Dutch central bank urges quick European bank supervision

Policymakers should quickly empower the European Central Bank to supervise major lenders as a cornerstone of a strong banking union to underpin efforts to tackle the region's debt crisis, the Dutch central bank said.

Quick action was needed to cut the link between troubled banks and indebted national governments, the central bank said on Tuesday in a report on risks to the Dutch financial sector that highlighted differences between core euro zone states over how to solve the region's debt crisis.

"An effective banking union offers a way out from the negative interaction between banks and governments and halt capital flight," said the central bank.

European Union leaders agreed at the end of June to set up a single supervisory authority to oversee 6,000 banks in Europe, with the aim of having it in place by the end of the year, although that deadline looks ambitious.

But misgivings raised since then, notably in Berlin, mean the deal is in danger of unraveling or at best being significantly delayed.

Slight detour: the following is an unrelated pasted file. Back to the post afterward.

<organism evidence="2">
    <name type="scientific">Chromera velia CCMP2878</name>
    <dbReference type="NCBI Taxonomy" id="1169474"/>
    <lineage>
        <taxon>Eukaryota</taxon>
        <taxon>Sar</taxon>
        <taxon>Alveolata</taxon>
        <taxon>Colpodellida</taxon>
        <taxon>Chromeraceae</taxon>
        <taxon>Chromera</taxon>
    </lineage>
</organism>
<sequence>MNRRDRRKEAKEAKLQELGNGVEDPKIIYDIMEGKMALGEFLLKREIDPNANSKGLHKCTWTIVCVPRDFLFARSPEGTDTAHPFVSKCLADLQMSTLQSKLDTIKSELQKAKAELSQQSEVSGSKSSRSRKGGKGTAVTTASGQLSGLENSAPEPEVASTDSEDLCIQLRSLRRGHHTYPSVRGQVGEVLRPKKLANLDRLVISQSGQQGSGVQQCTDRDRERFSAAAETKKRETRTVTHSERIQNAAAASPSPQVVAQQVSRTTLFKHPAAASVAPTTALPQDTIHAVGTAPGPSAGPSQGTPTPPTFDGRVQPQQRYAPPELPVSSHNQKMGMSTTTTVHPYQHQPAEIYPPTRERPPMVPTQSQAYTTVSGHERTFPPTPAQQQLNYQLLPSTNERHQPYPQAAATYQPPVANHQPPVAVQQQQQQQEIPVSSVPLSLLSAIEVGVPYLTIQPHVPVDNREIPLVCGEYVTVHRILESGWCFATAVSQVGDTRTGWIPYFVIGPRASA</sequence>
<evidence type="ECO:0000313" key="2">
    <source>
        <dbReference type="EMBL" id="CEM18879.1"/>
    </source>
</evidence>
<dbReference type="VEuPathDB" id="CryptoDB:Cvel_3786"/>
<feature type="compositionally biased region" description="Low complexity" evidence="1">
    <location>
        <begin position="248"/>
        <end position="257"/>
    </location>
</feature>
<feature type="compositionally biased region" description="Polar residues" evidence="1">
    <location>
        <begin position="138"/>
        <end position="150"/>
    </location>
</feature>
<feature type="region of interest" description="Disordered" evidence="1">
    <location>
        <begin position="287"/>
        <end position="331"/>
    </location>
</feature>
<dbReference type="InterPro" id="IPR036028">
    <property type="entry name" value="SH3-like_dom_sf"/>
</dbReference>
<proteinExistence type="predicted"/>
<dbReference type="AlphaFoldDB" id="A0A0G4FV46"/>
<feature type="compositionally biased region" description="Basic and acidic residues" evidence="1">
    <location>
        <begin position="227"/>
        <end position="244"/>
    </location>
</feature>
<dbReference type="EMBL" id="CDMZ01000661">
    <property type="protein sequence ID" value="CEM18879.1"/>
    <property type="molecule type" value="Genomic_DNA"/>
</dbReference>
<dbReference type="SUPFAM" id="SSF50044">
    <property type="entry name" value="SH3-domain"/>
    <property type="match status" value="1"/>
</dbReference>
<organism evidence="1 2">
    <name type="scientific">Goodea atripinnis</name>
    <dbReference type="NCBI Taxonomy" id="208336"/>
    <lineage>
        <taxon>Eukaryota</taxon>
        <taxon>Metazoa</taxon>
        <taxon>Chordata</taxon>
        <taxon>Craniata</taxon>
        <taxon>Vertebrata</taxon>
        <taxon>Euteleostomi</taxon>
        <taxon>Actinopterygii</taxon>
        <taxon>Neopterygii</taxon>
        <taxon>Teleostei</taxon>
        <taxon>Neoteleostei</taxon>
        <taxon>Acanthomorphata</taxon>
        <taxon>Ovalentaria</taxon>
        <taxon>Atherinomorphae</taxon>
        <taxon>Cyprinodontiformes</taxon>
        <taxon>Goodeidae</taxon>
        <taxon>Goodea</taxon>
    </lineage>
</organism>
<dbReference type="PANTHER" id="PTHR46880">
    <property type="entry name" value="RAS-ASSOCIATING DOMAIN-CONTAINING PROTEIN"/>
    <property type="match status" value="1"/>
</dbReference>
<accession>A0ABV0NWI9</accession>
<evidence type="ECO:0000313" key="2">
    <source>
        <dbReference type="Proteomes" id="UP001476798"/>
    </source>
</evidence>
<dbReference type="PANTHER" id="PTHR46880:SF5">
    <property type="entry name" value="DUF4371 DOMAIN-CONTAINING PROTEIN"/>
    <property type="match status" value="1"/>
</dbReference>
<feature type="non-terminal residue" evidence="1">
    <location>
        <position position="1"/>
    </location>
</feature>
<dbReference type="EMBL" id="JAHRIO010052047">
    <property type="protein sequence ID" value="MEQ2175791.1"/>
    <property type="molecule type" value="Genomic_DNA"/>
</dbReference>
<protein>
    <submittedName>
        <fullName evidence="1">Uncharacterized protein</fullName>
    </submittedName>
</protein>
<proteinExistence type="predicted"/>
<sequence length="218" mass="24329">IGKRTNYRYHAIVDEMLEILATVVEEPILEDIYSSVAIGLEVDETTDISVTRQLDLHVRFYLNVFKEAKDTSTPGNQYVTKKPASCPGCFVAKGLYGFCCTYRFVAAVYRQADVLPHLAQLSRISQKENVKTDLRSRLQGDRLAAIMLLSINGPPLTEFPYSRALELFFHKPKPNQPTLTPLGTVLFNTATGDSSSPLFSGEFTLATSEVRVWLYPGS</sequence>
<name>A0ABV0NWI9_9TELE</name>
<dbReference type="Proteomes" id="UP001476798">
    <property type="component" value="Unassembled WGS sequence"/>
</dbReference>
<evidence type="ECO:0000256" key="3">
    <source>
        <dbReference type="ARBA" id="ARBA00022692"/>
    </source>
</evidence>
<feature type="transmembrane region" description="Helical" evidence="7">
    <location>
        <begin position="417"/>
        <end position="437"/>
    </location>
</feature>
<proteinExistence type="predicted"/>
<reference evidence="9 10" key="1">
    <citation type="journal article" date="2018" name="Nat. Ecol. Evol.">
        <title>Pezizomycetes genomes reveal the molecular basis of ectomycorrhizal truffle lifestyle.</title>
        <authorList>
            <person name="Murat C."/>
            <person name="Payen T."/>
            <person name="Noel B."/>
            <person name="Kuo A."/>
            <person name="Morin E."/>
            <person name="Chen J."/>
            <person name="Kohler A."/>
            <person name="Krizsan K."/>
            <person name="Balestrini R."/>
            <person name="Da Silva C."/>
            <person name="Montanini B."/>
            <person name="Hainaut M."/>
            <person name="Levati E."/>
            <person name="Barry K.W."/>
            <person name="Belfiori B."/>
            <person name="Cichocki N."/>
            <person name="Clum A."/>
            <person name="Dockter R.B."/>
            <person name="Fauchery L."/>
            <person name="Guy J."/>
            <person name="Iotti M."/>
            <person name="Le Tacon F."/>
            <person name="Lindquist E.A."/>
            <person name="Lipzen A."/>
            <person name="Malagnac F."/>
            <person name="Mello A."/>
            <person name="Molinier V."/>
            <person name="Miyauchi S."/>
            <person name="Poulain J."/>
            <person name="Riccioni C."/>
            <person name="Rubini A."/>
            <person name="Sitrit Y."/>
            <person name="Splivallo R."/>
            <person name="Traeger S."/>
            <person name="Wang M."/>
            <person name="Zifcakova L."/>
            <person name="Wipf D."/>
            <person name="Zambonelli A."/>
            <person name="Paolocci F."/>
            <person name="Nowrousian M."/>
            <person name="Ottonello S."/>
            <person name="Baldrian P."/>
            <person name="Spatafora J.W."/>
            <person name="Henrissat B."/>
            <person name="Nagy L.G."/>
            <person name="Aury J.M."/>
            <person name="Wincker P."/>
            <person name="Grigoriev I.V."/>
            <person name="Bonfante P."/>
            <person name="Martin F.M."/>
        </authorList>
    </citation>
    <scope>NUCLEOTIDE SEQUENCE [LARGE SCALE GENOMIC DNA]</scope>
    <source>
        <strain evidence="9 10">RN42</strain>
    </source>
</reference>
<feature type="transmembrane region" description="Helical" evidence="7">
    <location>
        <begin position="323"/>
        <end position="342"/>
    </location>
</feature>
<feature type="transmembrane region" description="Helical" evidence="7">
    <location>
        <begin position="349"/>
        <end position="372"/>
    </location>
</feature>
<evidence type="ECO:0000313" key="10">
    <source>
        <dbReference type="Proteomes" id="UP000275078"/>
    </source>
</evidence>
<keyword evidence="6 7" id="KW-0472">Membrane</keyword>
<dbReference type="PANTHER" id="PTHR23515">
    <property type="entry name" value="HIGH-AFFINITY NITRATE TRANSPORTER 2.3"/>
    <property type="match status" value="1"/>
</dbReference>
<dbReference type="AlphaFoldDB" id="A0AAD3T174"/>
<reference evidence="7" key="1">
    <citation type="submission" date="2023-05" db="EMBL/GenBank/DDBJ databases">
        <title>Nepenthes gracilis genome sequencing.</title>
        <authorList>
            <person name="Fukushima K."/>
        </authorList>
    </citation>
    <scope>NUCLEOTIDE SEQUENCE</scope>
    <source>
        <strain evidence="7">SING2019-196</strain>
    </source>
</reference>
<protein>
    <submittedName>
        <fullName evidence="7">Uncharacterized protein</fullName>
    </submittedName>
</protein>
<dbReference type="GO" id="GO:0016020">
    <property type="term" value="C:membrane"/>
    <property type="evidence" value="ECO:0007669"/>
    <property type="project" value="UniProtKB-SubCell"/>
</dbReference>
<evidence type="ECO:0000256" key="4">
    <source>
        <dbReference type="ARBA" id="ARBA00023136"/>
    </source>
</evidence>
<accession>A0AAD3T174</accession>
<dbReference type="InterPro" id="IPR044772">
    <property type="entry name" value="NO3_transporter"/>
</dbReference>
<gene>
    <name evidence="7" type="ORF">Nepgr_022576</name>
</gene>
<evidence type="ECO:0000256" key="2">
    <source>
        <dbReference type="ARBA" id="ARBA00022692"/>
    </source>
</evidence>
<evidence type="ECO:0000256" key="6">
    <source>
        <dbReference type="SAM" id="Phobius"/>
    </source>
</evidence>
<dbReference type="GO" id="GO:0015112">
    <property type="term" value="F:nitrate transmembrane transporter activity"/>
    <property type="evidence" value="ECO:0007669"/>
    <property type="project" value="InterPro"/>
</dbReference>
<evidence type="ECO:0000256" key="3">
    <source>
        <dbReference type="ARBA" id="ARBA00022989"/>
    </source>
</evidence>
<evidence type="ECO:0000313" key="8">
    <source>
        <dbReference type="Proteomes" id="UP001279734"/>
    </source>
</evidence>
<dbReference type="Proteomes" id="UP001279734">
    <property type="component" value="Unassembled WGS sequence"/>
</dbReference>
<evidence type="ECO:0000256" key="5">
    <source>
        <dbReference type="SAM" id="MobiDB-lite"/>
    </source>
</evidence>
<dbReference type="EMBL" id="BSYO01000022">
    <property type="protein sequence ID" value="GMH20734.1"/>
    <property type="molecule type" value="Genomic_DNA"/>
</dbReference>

Early last month, Germany said it was unrealistic for the ECB to oversee more than the bloc's biggest institutions.

Last week, the country's markets regulator Bafin said a deadline to establish a euro zone bank regulator by January 1, 2013 would likely be delayed by a year.

The Dutch Central Bank also said the ESM, the permanent rescue fund that came into force on Monday, needed to be granted the option of directly recapitalizing troubled banks if shareholders or national governments could not.

Europe also needed a credible banking regulator in place, it said.

Dutch banks were not expected to have much room to pay dividends in the next few years due to increased capital demands, higher bad loans provisions, and higher funding costs.

Dutch finance officials have also indicated that even though they favor the creation of a single supervisor, it should only be allowed to directly recapitalize euro zone banks once it has been shown to be "effective".

They have suggested that the IMF could be used to test the effectiveness of the supervisory authority and ensure that it is ready to directly recapitalize, an audit process that could take time.

(Reporting by Gilbert Kreijger; Editing by John Stonestreet)